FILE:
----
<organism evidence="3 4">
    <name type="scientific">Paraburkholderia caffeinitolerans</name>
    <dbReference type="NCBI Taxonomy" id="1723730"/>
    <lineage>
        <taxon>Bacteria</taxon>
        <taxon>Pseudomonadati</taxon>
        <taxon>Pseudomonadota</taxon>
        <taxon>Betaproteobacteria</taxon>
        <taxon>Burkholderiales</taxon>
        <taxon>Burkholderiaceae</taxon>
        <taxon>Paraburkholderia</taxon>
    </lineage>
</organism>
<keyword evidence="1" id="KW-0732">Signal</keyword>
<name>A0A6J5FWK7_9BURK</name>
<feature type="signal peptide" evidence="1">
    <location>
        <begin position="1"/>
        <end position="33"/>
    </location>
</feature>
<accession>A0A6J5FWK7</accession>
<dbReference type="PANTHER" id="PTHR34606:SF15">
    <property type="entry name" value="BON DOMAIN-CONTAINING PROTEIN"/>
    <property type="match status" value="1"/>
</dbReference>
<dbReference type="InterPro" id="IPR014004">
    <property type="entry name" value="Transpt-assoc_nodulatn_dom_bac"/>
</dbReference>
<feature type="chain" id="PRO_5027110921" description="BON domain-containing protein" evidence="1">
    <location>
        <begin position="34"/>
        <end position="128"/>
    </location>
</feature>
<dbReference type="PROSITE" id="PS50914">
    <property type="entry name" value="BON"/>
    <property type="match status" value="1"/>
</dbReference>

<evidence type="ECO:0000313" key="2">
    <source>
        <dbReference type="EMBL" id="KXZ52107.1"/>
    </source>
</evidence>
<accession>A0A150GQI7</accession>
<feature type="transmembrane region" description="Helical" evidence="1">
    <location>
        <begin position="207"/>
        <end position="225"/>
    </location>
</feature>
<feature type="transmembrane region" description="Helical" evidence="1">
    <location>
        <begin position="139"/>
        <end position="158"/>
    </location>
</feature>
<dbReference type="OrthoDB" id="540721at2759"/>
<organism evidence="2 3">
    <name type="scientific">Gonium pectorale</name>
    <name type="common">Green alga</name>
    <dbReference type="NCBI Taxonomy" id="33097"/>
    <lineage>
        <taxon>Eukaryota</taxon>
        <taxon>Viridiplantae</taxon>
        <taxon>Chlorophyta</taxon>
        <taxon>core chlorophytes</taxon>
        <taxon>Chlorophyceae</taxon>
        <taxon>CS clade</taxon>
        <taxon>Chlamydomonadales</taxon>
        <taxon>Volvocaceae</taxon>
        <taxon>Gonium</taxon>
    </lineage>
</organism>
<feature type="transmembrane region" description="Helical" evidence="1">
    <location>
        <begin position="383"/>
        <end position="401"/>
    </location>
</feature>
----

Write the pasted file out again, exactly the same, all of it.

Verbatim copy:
<organism evidence="3 4">
    <name type="scientific">Paraburkholderia caffeinitolerans</name>
    <dbReference type="NCBI Taxonomy" id="1723730"/>
    <lineage>
        <taxon>Bacteria</taxon>
        <taxon>Pseudomonadati</taxon>
        <taxon>Pseudomonadota</taxon>
        <taxon>Betaproteobacteria</taxon>
        <taxon>Burkholderiales</taxon>
        <taxon>Burkholderiaceae</taxon>
        <taxon>Paraburkholderia</taxon>
    </lineage>
</organism>
<keyword evidence="1" id="KW-0732">Signal</keyword>
<name>A0A6J5FWK7_9BURK</name>
<feature type="signal peptide" evidence="1">
    <location>
        <begin position="1"/>
        <end position="33"/>
    </location>
</feature>
<accession>A0A6J5FWK7</accession>
<dbReference type="PANTHER" id="PTHR34606:SF15">
    <property type="entry name" value="BON DOMAIN-CONTAINING PROTEIN"/>
    <property type="match status" value="1"/>
</dbReference>
<dbReference type="InterPro" id="IPR014004">
    <property type="entry name" value="Transpt-assoc_nodulatn_dom_bac"/>
</dbReference>
<feature type="chain" id="PRO_5027110921" description="BON domain-containing protein" evidence="1">
    <location>
        <begin position="34"/>
        <end position="128"/>
    </location>
</feature>
<dbReference type="PROSITE" id="PS50914">
    <property type="entry name" value="BON"/>
    <property type="match status" value="1"/>
</dbReference>

<evidence type="ECO:0000313" key="2">
    <source>
        <dbReference type="EMBL" id="KXZ52107.1"/>
    </source>
</evidence>
<accession>A0A150GQI7</accession>
<feature type="transmembrane region" description="Helical" evidence="1">
    <location>
        <begin position="207"/>
        <end position="225"/>
    </location>
</feature>
<feature type="transmembrane region" description="Helical" evidence="1">
    <location>
        <begin position="139"/>
        <end position="158"/>
    </location>
</feature>
<dbReference type="OrthoDB" id="540721at2759"/>
<organism evidence="2 3">
    <name type="scientific">Gonium pectorale</name>
    <name type="common">Green alga</name>
    <dbReference type="NCBI Taxonomy" id="33097"/>
    <lineage>
        <taxon>Eukaryota</taxon>
        <taxon>Viridiplantae</taxon>
        <taxon>Chlorophyta</taxon>
        <taxon>core chlorophytes</taxon>
        <taxon>Chlorophyceae</taxon>
        <taxon>CS clade</taxon>
        <taxon>Chlamydomonadales</taxon>
        <taxon>Volvocaceae</taxon>
        <taxon>Gonium</taxon>
    </lineage>
</organism>
<feature type="transmembrane region" description="Helical" evidence="1">
    <location>
        <begin position="383"/>
        <end position="401"/>
    </location>
</feature>